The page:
Hylix Super/Ultra light Carbon Seatpost -- first impressions- Mtbr.com
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  1. #1
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    Hylix Super/Ultra light Carbon Seatpost -- first impressions

    I was considering a KCNC or Aerozine Alu/Ti post, but had read too many complaints of the seat attachment being inadequate, plus I really like the comfort of carbon on my handlebars, so I started investigating carbon seatposts. I saw this seatpost on Ebay with a claimed weight of 160 grams.

    Given that all remarks here about the regular Hylix Carbon seatposts (which weighs 240 grams and sells for about $40 delivered) have been positive, and the two-year warranty and the fact that they seem to be selling a lot of them, I took a chance. The rider weight limit is 280 lbs. I am about 175, so that leaves some margin

    The seller shipped the same day. As luck would have it, delivery from China took longer than usual (over 30 days), but it finally arrived.

    It weighed in on my scale, (which I believe to be accurate based on tests with coins) at 146 grams (27.2x410mm). I had to file away a little stray carbon to clean out the mounting hole. Other than that, I was very satisfied with the construction and overall appearance. The wall thickness looks more than adequate, and in fact is very thick where the seat attaches. The finish is a matte carbon weave pattern, with position markings on the front where they are easy to read, and either red or black anodized aluminum hardware.

    The seat attachment is rock-solid. No complaints at all there. The two bolts are Ti, and the rest of the hardware is aluminum, again more than beefy enough. I figure if it is going to fail, it will be where the pin goes thru the holes at the top of the carbon post. So to be safe I tightened the two bolts to somewhat less than 5 nm using my Torque Key.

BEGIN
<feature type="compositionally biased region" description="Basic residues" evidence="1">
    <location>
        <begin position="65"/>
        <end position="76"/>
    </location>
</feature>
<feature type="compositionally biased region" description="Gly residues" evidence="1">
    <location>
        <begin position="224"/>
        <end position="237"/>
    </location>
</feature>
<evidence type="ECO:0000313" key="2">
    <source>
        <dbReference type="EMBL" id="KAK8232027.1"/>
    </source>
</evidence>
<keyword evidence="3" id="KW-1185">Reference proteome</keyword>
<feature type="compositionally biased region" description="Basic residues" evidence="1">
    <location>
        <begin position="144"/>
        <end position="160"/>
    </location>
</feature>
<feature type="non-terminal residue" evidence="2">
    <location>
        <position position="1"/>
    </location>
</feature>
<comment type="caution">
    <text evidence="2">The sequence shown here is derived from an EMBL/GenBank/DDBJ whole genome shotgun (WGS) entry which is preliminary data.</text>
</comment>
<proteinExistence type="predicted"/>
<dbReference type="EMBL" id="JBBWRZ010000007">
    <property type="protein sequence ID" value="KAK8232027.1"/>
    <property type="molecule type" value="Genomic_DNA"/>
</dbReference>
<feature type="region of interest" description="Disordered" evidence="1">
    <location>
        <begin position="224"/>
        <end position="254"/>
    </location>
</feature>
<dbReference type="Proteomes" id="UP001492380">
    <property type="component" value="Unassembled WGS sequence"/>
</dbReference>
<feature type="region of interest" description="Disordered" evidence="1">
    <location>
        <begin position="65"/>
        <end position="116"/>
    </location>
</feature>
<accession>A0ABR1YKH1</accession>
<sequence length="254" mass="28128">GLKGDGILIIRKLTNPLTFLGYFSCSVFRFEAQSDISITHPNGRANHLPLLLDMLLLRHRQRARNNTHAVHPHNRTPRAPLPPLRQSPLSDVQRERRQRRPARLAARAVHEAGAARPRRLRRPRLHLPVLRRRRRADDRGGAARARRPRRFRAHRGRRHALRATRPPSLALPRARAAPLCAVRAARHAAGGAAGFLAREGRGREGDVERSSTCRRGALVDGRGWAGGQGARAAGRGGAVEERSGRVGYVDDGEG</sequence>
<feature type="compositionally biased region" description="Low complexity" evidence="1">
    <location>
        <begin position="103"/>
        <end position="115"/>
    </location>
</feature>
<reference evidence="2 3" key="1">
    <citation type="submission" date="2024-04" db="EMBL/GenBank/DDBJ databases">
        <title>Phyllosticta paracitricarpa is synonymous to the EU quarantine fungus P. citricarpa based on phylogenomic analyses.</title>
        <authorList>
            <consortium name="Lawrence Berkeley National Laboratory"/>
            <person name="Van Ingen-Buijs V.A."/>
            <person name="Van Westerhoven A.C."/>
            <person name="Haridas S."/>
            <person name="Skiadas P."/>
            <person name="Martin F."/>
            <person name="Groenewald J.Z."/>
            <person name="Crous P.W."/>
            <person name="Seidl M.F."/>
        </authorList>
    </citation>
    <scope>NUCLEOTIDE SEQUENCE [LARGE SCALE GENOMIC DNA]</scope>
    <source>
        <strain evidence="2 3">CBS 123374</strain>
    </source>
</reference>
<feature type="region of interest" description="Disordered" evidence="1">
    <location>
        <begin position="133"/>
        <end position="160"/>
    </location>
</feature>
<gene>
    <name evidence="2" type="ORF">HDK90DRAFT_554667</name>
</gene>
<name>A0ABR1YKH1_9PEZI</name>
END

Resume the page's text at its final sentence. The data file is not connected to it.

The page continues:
I rode it for the first time today. It was the first time I have ever ridden a carbon seatpost on an aluminum bike. The difference wasn't as dramatic as going from aluminum to carbon bars, but it was definitely more comfortable. The best way I can describe it is that it feels smoother when riding over normal dirt trail. There my be a little less shock if you fail to stand up when crossing roots and rocks (I have a hardtail. Or I should say the bike has a hard tail. Me, not so much ). Although I hadn't ridden in a couple weeks, my butt wasn't as sore as it normally is after a ride.

    As I said, the seat attachment bolts are at less than 5 nm. However, the seat stayed positioned. I prepared the seat tube by using used a small round file to make sure there were no sharp edges on the opening, and an ignition file to remove edges on the slots in the seat tube.

    I tightened the seat tube clamp to the usual 5 nm, and did not use any carbon assembly grease. I cleaned out the little bit of old grease that was in the seat tube.

    The Hylix Super/Ultra light Carbon Seatpost sells for $69 including shipping. However, with a little patience, they can be had by auction for around $50 delivered.

    Hylix Super Ultra Light Carbon Seatpost 27 2 30 9 31 6 34 9 400mm Red 160g | eBay

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  3. #3
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    Thanks for the link!

  4. #4
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    Glad you posted this. Think I'm going to buy one for my sons bike! Cheaper and lighter than a used name brand.

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    The only thing that concerns me with these is the quality control, especially stress testing.

    Not to say name brands are perfect, and that Chinese eBay carbon is terrible (I bought a carbon saddle and it was great), but I am concerned around bars and stems especially.

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    I would probably stay away from bar and stem also. I'll research failures on these first. This is the same reason I haven't pulled the trigger on LB rims yet. Even though most people seem to like those.

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    Hylix Super/Ultra light Carbon Seatpost -- first impressions-brokenseatpost.jpg

    Well, it was fun while it lasted. I stood up to cross some roots, sat down, and it was like there was nothing there. It looked like the seatpost had been damaged by overtightening, although I used a 5nm torque key.